Anicka Yi offers me some beetroot crackers. These, along with carrot chips, are her breakfast, both free of oil and salt.

“I can’t eat greens, dairy, sugar, legumes, beans, nuts, seeds, nightshades, spice, alcohol – nothing,” the Korean American conceptual artist reveals. “I can only eat grass-fed meat, wild fish, unseasoned all of it, vegetables and a little fruit.”

Why? “I have auto-immune issues, and my doctor put me on a diet plan to see if something in my diet is causing them to flare up.”

Poor you, I reply, thinking I should wave away any coming cheese trolley, as we sit chatting in Tate Modern’s members’ area. Yi’s three-week journey from New York to London to install her latest work at Tate Modern’s Turbine Hall has been complicated by her nutrition.

“I didn’t know what to do because I couldn’t go to restaurants. My doctor recommended, ‘Get a chef.’ My daughter says the same thing.” Yi chuckles.

“Can you imagine how the staff at this place would react? Prima donna on a whole new level! I need a piano-tuner, an omelette set and a chef.” Instead, Yi cooks at her flat.

However, the artist believes that her diet and her Turbine Hall project are related. Her work explores how we ignore our bodies, particularly in the sanitised, desensitised, socially mediated, cerebral west. “We are wetware, but we like to think of ourselves as hardware,” she argues, adding that if we want to better our lives, we should use technology to enhance, rather than transcend, our senses.

“Your body is yelling at you, ‘Pay attention!’ And you say, “No thanks.” “Can you do that for a while?” She has finally begun to pay attention.

“Now my health is in charge of my life. It is the driving force behind all of my significant life decisions. It’s just the way things are.”

Yi’s work is frequently olfactory, honoring a sense she believes humans have forgotten in favor of vision. “I’ve always maintained that when you’re on death row, you should get last scents or last sounds, just like you get last meals,” she once stated.

She and French perfumer Barnabé Fillion created Aliens and Alzheimer’s six years ago to investigate the concept of forgetting. They sprayed the scent on a book of writings Yi titled 6,070,430K of Digital Spit, placed it on a spit, and turned it over a flame.

Visitors were invited to purchase the catalogue, which was similarly scented, and burn it after reading it. It was destructive, but at the very least it made the rooms smell nice.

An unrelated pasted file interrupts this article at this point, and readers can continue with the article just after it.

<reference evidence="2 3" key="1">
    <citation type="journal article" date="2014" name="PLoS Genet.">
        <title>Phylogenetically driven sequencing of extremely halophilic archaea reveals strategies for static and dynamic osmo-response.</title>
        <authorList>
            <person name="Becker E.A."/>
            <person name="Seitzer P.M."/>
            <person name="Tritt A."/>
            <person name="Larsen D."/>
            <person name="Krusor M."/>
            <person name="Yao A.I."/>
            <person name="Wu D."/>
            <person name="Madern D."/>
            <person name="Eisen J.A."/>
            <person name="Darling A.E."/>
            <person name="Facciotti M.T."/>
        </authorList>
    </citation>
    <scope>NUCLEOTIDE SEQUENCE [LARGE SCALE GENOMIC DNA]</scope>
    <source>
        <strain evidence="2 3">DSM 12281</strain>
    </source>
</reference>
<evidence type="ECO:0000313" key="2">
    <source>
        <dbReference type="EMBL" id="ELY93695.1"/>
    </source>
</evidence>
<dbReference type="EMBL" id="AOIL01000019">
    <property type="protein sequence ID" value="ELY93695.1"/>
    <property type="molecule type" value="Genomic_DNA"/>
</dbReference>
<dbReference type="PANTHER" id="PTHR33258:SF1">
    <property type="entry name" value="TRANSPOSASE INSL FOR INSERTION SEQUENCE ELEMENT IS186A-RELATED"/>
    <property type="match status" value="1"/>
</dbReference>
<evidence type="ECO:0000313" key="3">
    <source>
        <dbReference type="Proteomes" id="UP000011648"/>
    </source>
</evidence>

She explains, “I don’t think of myself as a visual artist at all.” “I’m not a big fan of looking at things.

Maybe that’s why I’m interested in olfaction. We place far too much emphasis on what we can see with our eyes.”

Yi’s feminist critique of the patriarchal art world’s aesthetic preoccupation is reflected in her foregrounding of the stinky. Cultural values, she claims, shape our perceptions.

“Smells are associated with the feminine. The feminine is associated with the unseen. We identify the masculine with sight, mastery, and knowledge.”

What if, instead of satisfying the lubricious male gaze through pictures and sculptures of naked women, art explored the “patriarchal fear” of women’s smell, as Yi proposed in 2015? To that goal, she collected swab samples from 100 female acquaintances and coworkers.

Some people swabbed their mouths, while others swabbed their vaginal areas. Yi grew bacteria in laboratory plates with these samples, then analyzed aroma molecules from the bacteria, turned the data into a formula, and generated a chemical – similar to how commercial scents are made.

Then, at a show called You Can Call Me F at the Kitchen gallery in New York, she released the results into the air. The aroma was diffused into the space where the bacteria samples were alive and growing in petri dishes, thanks to a scent diffuser.

“The odor is innocuous,” remarked one critic. It’s unlikely that the gallery visitor would see it if they weren’t warned about it.”

She flooded the museum entrance with a mixed aroma of ants and Asian American women’s sweat at a Guggenheim solo show called Life is Cheap the following year. Visitors encountered plexiglass tiles covered in agar on which more growing bacteria sourced from Asian American women was growing, as well as a colony of ants roaming lighted tunnels, after entering through a dark tunnel, which Yi said echoed the containment cells the Trump administration was then using to imprison immigrants crossing the Mexican border.

Yi remarked at the time, “You’re dealing with a society that is overly obsessed with cleanliness.” “And that’s one of the reasons I work with bacteria. We have a sick fear of pungent odors and microorganisms, especially in the west.

I’m visualizing people’s fears about all the germs and bacteria that are proliferating all around us.”

Where did Yi get his revolutionary sense of smell? She was born in Seoul in 1971 and relocated to Alabama with her family when she was two years old. Her father was a clergyman who was a Protestant, and her mother worked for a biotech company.

Is her work a reaction to her parents? Perhaps her father preached that cleanliness is next to godliness, while her mother nurtured a love of scents in Yi and her sisters? Yi chuckles.